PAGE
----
Skip to main content


The end of the late Pleistocene (~10,000 years ago) witnessed the extinction of over seventy percent of North America’s megafaunal genera. Although this pattern has been extensively investigated, its causal mechanisms remain elusive. Much of this difficulty is related to the spatial and temporal discontinuity of sites dating to the period leading up to the extinctions. Due to its removal from glacial conditions, southeastern North America provides a unique window into ecosystem dynamics just prior to human arrival in the region. In this study, we present new stable carbon and oxygen isotope data from Mammuthus columbiand Bison latifronsteeth collected from a well-dated Last Glacial Maximum (~20,000 rcybp) locality called Clark Quarry in coastal Georgia, USA. We compare these data to those from similarly aged (middle and late Rancholabrean) localities from Florida and demonstrate the presence of a vegetation gradient with elevated levels of C3vegetation at higher latitudes. We hypothesize that this pattern may have contributed to previously described migratory patterns of mastodon (Mammut) populations in southeastern North America. Serially-sampled δ13C and δ18O values suggest that Clark Quarry Mammuthus and Bison changed their diet seasonally with the incorporation of elevated quantities of C4vegetation during warmer periods. Our data indicate more exaggerated seasonal dietary variability in these taxa at Clark Quarry relative to those collected from the interglacial locality of Waccasassa River in Florida, providing additional evidence for the significant influence of glacial dynamics in structuring North American ecosystems.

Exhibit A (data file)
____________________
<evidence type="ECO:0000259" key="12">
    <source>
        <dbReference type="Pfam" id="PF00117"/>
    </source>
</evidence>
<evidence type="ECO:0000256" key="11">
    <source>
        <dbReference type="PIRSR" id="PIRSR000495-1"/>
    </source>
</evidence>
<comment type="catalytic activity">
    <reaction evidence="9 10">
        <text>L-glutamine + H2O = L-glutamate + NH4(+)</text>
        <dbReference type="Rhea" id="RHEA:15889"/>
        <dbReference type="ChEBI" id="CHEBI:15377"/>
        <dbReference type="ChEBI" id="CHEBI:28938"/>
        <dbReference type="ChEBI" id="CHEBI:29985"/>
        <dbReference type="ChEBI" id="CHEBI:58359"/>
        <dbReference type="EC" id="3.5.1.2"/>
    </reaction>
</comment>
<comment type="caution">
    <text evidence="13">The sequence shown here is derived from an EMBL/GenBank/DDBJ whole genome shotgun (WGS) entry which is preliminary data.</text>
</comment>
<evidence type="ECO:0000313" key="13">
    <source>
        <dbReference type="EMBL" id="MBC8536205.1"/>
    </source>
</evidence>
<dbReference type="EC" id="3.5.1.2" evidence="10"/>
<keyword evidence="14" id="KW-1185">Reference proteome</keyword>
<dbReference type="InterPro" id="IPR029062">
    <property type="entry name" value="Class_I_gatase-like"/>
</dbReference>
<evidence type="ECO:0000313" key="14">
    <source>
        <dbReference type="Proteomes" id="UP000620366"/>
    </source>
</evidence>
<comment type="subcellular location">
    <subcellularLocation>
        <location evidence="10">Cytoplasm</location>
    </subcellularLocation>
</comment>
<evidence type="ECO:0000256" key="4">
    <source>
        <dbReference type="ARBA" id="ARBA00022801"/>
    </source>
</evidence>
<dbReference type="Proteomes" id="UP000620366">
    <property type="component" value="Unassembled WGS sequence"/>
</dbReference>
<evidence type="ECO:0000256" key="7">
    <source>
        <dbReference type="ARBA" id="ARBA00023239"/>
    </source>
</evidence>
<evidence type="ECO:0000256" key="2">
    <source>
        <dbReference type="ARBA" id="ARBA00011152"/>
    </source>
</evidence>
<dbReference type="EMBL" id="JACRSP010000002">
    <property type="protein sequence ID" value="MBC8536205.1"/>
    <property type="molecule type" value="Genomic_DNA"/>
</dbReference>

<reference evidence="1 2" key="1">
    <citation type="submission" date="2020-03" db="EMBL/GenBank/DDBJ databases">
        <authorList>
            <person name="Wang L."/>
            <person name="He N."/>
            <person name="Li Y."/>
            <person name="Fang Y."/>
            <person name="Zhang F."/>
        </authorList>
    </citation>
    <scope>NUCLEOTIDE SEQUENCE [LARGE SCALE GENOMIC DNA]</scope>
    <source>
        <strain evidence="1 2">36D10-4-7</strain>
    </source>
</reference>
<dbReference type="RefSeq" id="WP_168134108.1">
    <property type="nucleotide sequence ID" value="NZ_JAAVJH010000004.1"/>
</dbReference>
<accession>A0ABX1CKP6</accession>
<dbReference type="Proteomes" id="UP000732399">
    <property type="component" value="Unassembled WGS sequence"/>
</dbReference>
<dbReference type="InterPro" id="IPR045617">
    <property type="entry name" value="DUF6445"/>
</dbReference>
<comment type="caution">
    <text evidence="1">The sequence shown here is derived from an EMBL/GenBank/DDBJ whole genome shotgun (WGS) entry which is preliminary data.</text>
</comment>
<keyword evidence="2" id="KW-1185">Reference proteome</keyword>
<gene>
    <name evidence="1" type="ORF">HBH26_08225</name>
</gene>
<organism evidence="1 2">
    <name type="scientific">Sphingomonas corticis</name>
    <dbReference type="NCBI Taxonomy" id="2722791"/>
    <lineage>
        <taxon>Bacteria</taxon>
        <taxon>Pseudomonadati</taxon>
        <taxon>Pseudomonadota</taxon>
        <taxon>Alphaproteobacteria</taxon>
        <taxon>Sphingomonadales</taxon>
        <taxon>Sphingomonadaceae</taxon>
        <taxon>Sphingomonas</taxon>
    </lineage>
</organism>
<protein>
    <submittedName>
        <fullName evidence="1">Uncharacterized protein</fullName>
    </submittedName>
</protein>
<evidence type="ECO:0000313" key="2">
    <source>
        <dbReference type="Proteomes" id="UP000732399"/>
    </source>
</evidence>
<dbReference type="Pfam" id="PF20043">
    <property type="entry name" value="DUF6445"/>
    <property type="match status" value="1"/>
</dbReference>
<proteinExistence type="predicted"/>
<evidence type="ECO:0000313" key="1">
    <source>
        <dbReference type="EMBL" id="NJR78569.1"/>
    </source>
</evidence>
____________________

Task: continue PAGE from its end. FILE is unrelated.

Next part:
File nameDate UploadedVisibilityFile size
19 Jul 2022
37.1 kB



  • Event location
    • Cleveland Ballroom

  • Event date
    • 2 November 2019

  • Date submitted

    19 July 2022